How to Naturally Dye Easter Eggs with Food

Nothing is more memorable from my childhood Easter celebrations than the plethora of eggs of every size, color, and constitution. Over the years, I have used all sorts of commercially packaged products to dye eggs in every imaginable hue. However, when I founded my international Montessori school in Japan, it became much more difficult to source those things.

Ever mindful of the fact that the young children in my care had a tendency to put anything and everything in their mouths, I wanted to make sure that this fun tradition that I was passing on to my charges remained as safe as possible. We’d already been exploring a number of different foods in our school kitchens. We’d seen the way certain ingredients were a little harder to clean from the lunch tables and from our cutting boards than others. Could it be possible that these foods that stained our fingers on accident could also be used to stain egg shells on purpose?

We set out to investigate, and had a marvelous time experimenting! In the years since, we’ve played with whatever foodstuffs might give off the most color. No matter where we find ourselves in the world, whether at Easter or any other time of year that we want to add natural colors to our food, we can always find a few vibrantly-hued items to tint our eggs (AND our fingers, AND our countertops, AND our tables . . . .).

Here’s a peek at what we found to play with this year for dyeing Easter Eggs here in Albania:

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beets for red and pink shades

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beet, turmeric, and wild blueberry soaking baths

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spinach and matcha for different greens

AND, whatever you do, please don’t shy away from using more natural or darker farm-fresh eggs that might have ivory or brown shells. We tinted some fresh village hen eggs using the same natural food dyes, and they took the color beautifully, too. In fact, we found that the speckled shells sometimes became even MORE distinctly spotted or mottled after a dip in our colorful baths!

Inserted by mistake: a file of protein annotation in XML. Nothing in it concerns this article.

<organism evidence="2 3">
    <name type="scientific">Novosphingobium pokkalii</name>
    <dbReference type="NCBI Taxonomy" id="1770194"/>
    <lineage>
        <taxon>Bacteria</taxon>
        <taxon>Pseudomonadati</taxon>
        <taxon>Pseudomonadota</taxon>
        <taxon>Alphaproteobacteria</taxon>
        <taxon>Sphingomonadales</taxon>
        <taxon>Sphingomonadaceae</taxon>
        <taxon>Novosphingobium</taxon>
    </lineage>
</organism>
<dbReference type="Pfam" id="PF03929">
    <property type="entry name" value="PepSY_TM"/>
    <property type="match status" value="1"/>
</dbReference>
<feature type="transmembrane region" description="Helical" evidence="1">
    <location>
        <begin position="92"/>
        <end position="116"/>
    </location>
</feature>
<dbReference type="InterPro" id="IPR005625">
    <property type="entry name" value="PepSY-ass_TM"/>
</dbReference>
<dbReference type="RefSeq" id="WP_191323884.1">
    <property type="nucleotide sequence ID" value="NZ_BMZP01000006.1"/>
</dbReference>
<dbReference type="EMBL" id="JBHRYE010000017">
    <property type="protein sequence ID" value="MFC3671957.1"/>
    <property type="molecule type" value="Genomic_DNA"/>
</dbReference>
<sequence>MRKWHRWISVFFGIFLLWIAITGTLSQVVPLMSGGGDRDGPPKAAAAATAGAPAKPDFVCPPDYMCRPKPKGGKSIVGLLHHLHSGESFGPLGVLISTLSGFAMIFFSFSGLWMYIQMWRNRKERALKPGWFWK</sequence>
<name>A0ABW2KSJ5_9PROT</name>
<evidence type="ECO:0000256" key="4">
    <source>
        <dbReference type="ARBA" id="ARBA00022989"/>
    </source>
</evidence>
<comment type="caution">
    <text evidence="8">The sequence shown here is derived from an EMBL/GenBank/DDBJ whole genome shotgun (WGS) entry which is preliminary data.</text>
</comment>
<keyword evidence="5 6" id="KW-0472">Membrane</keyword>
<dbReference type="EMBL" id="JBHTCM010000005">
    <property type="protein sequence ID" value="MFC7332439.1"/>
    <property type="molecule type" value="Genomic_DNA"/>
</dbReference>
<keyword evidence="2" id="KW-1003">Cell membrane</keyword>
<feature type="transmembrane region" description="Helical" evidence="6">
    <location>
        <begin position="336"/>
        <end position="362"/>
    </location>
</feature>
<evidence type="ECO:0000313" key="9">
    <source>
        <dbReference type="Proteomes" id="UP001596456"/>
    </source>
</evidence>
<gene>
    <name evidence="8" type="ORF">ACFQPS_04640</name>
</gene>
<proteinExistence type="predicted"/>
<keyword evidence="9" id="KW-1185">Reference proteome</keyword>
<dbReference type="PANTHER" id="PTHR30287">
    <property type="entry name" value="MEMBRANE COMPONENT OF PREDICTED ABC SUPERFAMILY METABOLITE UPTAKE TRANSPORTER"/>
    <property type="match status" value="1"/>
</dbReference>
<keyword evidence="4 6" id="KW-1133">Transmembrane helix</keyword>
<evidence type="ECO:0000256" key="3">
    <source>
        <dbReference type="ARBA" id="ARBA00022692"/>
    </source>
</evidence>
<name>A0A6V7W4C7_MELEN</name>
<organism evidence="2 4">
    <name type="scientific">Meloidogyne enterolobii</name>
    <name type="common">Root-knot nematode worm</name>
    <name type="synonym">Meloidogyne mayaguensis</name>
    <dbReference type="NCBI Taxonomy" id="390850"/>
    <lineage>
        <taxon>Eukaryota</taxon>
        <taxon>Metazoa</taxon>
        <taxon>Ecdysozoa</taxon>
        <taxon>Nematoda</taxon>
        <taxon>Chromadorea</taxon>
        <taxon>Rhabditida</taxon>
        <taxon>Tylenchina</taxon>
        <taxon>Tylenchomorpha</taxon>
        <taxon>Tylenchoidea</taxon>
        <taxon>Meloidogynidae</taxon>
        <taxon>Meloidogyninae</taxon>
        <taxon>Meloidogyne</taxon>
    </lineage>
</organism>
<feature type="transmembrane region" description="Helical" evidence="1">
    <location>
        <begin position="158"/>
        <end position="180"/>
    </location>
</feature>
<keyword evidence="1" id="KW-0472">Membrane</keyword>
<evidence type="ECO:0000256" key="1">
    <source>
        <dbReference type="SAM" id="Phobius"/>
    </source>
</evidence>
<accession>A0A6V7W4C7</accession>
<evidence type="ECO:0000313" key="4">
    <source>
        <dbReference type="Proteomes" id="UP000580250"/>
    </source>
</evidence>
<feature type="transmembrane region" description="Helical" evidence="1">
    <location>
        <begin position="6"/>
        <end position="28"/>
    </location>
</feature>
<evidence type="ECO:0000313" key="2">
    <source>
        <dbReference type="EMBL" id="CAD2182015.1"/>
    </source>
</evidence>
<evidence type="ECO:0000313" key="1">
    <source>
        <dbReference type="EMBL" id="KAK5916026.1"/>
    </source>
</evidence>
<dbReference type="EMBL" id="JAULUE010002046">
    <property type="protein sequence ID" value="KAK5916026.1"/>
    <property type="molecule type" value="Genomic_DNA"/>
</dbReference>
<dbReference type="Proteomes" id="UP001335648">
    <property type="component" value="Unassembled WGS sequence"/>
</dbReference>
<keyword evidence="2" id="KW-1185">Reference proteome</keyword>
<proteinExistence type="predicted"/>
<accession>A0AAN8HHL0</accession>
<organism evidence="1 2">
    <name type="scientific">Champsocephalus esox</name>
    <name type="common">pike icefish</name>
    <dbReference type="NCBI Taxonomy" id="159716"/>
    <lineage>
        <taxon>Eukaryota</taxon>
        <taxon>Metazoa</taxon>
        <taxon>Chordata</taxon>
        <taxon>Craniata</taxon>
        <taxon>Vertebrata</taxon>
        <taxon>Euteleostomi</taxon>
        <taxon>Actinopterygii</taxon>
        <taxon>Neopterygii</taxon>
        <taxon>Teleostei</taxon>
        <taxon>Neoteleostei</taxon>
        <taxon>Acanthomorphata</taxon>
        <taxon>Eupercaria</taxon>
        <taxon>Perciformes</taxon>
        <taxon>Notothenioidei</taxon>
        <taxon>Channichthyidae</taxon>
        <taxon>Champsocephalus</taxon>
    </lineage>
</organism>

Fresh Albanian Eggs
Our Little Sous shows off the basket of eggs he bought from our local market in Tirana, Albania.

So, the process for extracting the colors from our food ingredients is a relatively simple one. It involves a few simple ingredients that you probably already have in your kitchen right now: warm water, white vinegar, and salt.

Grate, slice, dice, chop, mix, and or dissolve the colorful food item in a mixture of water and vinegar with a pinch of salt. Then, soak your hard boiled egg in the vibrant brine until it achieves the desired hue. We found that adding MORE vinegar and warmer water tends to strengthen the color’s depth on an egg shell.

Also, be sure to cover your work surface with a plastic drop cloth, if you have one. Protect your clothing with an apron. It’s also a good idea to have some warm soapy water and a cleaning sponge/cloth nearby. This comes in handy for white countertops AND hands alike (trust me on this one!).

I encourage you to experiment with a variety of ingredients from your kitchen classroom, then share the results with us in our #PLAYwithYourFood Community and on Instagram, using the hashtag #OurKitchenClassroom!

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Looking forward to seeing the rainbow of ways in which you paint your Easter Eggs!!!

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